I never used to drink one of the world’s most popular drinks. Every time I step inside Bo’s Coffee or walk beside a Coffee Dream kiosk—with no offense meant to Steve Benitez and Glenn Soco, my good friends who own our two most popular and home-grown coffee shops—I stare at the menu, pause for three seconds, and signal to order the same hot drink each time. Not cappuccino. Not cafe latte. Not a shot of espresso. But, yes, as corny as it sounds, a glass of hot tea.
That was then. Just six months ago—and I don’t know what triggered it—I bought sachets of San Mig Coffee. You know, those small plastics that come in color blue? One morning, I drank a hot cup. Hmmm. One day turned into two. A few days into one week. Seven days transformed into a month. And now, half-a-year later, I’m a certified member of the worldwide organization whose membership of hundreds of millions spans from Afghanistan to Zimbabwe… I’m a coffee drinker!
I know, I know… you’re probably giggling and thinking, “You mean you only knew now? About coffee? Ha-ha-ha-ha!”
You’re right. And now that I know, I believe I’ll be a coffee drinker for life. But now the question: Why this coffee talk in the sports page?
I’ll tell you why: Coffee pumps me up. On many mornings, I wake up at 6:15 a.m. with eyes half-open, head tilted, sliding my feet while my legs are still asleep in bed. I’m tired. Sleepy. And my brain neurons tell me I need more Zzzzz’s. In five words: I Don’t Want To Exercise.
But here’s what happens next: I tear open a Nescafe Intense sachet (yes, I’ve “graduated” from drinking solely San Mig Coffee and now buy boxes of various flavors to alternate each day), pour the 3-in-1 mix into a hot cup of water, sit on a chair, sip, sip, sip and, five minutes later, here’s what happens…
My eyes enlarge. My heart beats 20 pumps faster. I’m sweating. All the drowsiness from moments ago is replaced by energy. Next, I put on my shorts, tie my Nike shoelaces, step on a treadmill or drive to Family Park and, one hour later, I’ve ran the distance of a 10-K.
Want to hear my chant? THANK YOU, COFFEE!
No kidding. This miraculous cup of brown liquid will, very often, transform me from a slow-walking, just-awoken zombie into a 100-percent-charged Energizer battery.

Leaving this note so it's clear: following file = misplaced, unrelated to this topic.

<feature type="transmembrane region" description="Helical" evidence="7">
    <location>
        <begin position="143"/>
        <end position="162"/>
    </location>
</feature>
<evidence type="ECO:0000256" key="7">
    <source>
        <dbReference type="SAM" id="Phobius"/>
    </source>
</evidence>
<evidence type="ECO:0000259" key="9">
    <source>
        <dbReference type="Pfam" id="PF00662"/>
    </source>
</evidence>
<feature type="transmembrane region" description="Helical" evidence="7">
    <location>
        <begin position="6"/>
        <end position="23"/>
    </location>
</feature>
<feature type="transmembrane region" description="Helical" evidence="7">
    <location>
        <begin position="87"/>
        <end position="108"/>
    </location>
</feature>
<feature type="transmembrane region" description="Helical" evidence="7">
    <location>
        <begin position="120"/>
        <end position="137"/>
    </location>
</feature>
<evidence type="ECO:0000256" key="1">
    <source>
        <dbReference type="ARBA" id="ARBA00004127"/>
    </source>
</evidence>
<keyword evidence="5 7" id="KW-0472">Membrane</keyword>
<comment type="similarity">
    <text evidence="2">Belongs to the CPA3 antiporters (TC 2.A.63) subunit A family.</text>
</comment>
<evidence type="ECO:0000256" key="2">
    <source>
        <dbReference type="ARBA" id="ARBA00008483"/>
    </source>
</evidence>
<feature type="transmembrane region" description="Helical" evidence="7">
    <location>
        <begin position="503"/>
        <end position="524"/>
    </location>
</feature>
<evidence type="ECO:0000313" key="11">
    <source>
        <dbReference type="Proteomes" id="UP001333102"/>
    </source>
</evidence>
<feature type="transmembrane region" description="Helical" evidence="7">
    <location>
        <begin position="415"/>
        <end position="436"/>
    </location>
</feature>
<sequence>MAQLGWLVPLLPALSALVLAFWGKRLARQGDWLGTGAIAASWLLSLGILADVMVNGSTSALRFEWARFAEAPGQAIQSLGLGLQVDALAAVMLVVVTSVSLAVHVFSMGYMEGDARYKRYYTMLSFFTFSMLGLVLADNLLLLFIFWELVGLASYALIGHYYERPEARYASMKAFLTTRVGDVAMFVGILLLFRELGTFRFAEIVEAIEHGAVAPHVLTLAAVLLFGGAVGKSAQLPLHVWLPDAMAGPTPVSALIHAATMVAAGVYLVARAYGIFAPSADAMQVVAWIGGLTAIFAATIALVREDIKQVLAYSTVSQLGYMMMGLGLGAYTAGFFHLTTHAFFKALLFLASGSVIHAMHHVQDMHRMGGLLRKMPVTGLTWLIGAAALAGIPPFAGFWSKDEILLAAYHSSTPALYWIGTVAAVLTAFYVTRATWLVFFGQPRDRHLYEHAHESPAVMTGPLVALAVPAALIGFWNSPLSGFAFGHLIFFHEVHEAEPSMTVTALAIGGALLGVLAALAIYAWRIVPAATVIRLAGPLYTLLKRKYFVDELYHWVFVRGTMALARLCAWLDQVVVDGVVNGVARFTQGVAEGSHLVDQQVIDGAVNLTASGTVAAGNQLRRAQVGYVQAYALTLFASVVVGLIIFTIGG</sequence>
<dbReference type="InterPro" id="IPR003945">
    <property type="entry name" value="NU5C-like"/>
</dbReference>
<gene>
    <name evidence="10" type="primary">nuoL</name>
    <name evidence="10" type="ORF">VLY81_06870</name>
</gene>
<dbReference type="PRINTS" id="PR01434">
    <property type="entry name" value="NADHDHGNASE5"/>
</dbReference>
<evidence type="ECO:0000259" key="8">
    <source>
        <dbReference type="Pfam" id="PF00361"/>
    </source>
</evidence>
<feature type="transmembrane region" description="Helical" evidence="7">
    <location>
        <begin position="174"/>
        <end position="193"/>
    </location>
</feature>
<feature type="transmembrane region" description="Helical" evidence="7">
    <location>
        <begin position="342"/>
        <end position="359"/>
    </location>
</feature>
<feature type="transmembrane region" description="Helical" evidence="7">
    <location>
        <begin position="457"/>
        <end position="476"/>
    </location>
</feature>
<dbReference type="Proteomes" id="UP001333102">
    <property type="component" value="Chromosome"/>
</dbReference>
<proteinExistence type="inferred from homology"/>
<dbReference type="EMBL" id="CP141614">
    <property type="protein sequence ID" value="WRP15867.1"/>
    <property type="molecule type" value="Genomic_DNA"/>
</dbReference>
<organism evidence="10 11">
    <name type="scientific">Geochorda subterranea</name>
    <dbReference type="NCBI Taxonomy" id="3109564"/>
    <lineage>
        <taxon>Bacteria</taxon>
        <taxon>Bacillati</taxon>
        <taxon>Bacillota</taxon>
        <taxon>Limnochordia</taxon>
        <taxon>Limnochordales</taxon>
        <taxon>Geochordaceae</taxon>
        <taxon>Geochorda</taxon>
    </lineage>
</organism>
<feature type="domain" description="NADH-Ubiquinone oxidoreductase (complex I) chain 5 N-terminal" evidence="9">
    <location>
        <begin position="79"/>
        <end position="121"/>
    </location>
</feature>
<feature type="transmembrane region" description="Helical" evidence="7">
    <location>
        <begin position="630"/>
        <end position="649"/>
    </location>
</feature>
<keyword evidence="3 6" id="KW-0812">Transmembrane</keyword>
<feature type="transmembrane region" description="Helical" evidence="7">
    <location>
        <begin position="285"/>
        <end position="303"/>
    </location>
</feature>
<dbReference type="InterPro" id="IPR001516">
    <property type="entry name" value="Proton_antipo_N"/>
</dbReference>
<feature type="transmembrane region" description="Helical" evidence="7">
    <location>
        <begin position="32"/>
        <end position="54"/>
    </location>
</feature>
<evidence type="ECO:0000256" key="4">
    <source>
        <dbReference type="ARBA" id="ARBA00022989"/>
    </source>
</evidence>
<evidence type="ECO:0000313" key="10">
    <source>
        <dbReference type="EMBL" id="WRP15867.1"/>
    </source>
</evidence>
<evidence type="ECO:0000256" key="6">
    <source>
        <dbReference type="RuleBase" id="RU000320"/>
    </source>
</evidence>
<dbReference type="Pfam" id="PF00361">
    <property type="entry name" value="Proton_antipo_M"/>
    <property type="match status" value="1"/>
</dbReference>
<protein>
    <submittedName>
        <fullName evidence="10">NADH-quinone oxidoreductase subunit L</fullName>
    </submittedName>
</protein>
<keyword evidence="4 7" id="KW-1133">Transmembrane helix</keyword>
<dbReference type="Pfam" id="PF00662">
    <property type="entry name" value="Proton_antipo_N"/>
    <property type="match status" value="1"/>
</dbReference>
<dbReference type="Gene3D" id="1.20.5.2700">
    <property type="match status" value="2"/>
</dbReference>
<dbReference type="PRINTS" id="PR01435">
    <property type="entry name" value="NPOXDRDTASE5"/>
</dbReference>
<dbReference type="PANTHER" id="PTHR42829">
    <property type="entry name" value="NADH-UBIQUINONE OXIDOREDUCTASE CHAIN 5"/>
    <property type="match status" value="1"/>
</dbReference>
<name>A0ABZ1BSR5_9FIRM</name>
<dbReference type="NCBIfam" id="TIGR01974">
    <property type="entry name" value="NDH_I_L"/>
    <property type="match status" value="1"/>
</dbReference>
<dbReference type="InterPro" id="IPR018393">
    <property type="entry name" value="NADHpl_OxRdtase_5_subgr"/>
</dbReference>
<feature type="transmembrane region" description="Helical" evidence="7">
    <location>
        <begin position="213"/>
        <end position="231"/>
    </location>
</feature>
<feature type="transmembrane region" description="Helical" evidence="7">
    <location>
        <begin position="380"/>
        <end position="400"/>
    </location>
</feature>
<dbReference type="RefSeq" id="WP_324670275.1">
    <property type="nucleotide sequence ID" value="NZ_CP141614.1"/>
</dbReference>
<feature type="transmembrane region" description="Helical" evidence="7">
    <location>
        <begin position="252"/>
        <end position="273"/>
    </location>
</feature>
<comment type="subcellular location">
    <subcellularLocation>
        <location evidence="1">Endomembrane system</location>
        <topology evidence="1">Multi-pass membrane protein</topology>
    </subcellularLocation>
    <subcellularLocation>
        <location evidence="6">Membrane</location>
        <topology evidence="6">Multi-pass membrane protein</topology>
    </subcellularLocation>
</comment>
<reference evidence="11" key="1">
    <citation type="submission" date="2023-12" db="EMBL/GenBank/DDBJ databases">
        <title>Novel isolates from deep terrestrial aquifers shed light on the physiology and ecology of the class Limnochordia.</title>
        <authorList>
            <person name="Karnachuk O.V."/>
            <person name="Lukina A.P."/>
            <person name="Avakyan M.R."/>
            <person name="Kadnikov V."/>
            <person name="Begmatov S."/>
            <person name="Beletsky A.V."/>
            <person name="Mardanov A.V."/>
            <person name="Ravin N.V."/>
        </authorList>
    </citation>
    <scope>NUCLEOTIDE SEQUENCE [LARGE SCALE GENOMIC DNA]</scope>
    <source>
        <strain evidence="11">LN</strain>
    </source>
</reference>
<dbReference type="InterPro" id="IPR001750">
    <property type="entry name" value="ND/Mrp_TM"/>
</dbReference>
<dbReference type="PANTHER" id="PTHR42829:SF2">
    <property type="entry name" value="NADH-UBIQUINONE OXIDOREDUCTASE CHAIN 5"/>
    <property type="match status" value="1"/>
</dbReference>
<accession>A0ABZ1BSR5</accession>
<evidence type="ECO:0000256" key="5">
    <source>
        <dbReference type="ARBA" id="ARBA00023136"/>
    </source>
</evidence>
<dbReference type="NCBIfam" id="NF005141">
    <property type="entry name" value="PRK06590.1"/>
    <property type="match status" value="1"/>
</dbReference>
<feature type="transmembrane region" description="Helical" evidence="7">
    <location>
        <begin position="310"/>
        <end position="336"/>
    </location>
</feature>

And so here’s my point: If you still haven’t been addicted to coffee, start now. Weeks back, I convinced my mom Allen to do the same and, when we had breakfast last week, she was sipping what I was sipping.
But how much coffee is good—or bad—for us? I don’t know. I tried to research that question but was drowned with hundreds of varying opinions. But here’s one fact that’s never disputed: Drink in moderation. One in the morning, another mid-morning, one more after lunch. That’s fine.
But, for example, eight cups of coffee? That will get you banned from the Olympics. This might surprise you but, yes, caffeine is among the 40 different stimulants banned by the International Olympic Committee (IOC).
“Since the 2000 Olympics,” wrote the running website www.teamcrossworld.com, “caffeine has been banned by the IOC. The level that is banned is approximately 8 cups of coffee. If the IOC found that much caffeine in your urine, they would assume that you are trying to gain a competitive advantage.”
But if taken in moderation, as the Univ. of Michigan Health System website states, here what coffee does: “… it makes (people) feel more alert, gives them more energy, improves their mood, and makes them more productive. Athletes often use caffeine to help them perform better, both in routine workouts and in competition.”
And so, coffee is good—especially for athletic performance. But a word of caution: Once, my buddy Andrew Jimenez and I drank a cup each after our Rotary meeting. It was 9:30 p.m. That night, as we related to each other days after, we turned, tossed and couldn’t sleep. The ignorant coffee drinkers that we were, that’s a nice lesson learned: At night, don’t touch that coffee!